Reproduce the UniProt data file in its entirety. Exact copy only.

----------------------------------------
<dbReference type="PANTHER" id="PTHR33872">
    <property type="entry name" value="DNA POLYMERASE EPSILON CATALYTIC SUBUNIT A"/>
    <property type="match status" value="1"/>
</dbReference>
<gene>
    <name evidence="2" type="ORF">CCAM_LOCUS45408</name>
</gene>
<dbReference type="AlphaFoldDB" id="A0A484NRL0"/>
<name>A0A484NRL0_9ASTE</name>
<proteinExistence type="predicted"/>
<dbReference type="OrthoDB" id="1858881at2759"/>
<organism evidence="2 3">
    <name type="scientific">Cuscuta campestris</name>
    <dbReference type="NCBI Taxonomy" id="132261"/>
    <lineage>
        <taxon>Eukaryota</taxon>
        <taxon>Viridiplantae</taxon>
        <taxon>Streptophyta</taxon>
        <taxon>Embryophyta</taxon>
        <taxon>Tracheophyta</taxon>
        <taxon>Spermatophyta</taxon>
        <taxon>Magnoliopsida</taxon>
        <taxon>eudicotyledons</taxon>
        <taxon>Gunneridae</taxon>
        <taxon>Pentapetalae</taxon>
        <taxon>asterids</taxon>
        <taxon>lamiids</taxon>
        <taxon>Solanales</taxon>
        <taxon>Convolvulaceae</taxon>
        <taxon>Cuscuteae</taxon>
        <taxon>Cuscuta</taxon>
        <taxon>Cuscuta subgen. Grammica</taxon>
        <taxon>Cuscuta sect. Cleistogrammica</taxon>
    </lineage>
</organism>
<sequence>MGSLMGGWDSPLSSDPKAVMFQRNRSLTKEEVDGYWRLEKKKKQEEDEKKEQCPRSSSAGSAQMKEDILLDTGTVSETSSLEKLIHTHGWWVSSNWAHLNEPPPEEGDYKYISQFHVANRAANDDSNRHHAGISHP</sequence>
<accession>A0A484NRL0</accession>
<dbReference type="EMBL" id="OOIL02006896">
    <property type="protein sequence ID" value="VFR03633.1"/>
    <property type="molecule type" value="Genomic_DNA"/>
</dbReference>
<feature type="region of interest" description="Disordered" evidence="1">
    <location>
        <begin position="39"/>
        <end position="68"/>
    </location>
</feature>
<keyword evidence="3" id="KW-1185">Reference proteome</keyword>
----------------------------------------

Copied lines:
<dbReference type="PANTHER" id="PTHR33872">
    <property type="entry name" value="DNA POLYMERASE EPSILON CATALYTIC SUBUNIT A"/>
    <property type="match status" value="1"/>
</dbReference>
<gene>
    <name evidence="2" type="ORF">CCAM_LOCUS45408</name>
</gene>
<dbReference type="AlphaFoldDB" id="A0A484NRL0"/>
<name>A0A484NRL0_9ASTE</name>
<proteinExistence type="predicted"/>
<dbReference type="OrthoDB" id="1858881at2759"/>
<organism evidence="2 3">
    <name type="scientific">Cuscuta campestris</name>
    <dbReference type="NCBI Taxonomy" id="132261"/>
    <lineage>
        <taxon>Eukaryota</taxon>
        <taxon>Viridiplantae</taxon>
        <taxon>Streptophyta</taxon>
        <taxon>Embryophyta</taxon>
        <taxon>Tracheophyta</taxon>
        <taxon>Spermatophyta</taxon>
        <taxon>Magnoliopsida</taxon>
        <taxon>eudicotyledons</taxon>
        <taxon>Gunneridae</taxon>
        <taxon>Pentapetalae</taxon>
        <taxon>asterids</taxon>
        <taxon>lamiids</taxon>
        <taxon>Solanales</taxon>
        <taxon>Convolvulaceae</taxon>
        <taxon>Cuscuteae</taxon>
        <taxon>Cuscuta</taxon>
        <taxon>Cuscuta subgen. Grammica</taxon>
        <taxon>Cuscuta sect. Cleistogrammica</taxon>
    </lineage>
</organism>
<sequence>MGSLMGGWDSPLSSDPKAVMFQRNRSLTKEEVDGYWRLEKKKKQEEDEKKEQCPRSSSAGSAQMKEDILLDTGTVSETSSLEKLIHTHGWWVSSNWAHLNEPPPEEGDYKYISQFHVANRAANDDSNRHHAGISHP</sequence>
<accession>A0A484NRL0</accession>
<dbReference type="EMBL" id="OOIL02006896">
    <property type="protein sequence ID" value="VFR03633.1"/>
    <property type="molecule type" value="Genomic_DNA"/>
</dbReference>
<feature type="region of interest" description="Disordered" evidence="1">
    <location>
        <begin position="39"/>
        <end position="68"/>
    </location>
</feature>
<keyword evidence="3" id="KW-1185">Reference proteome</keyword>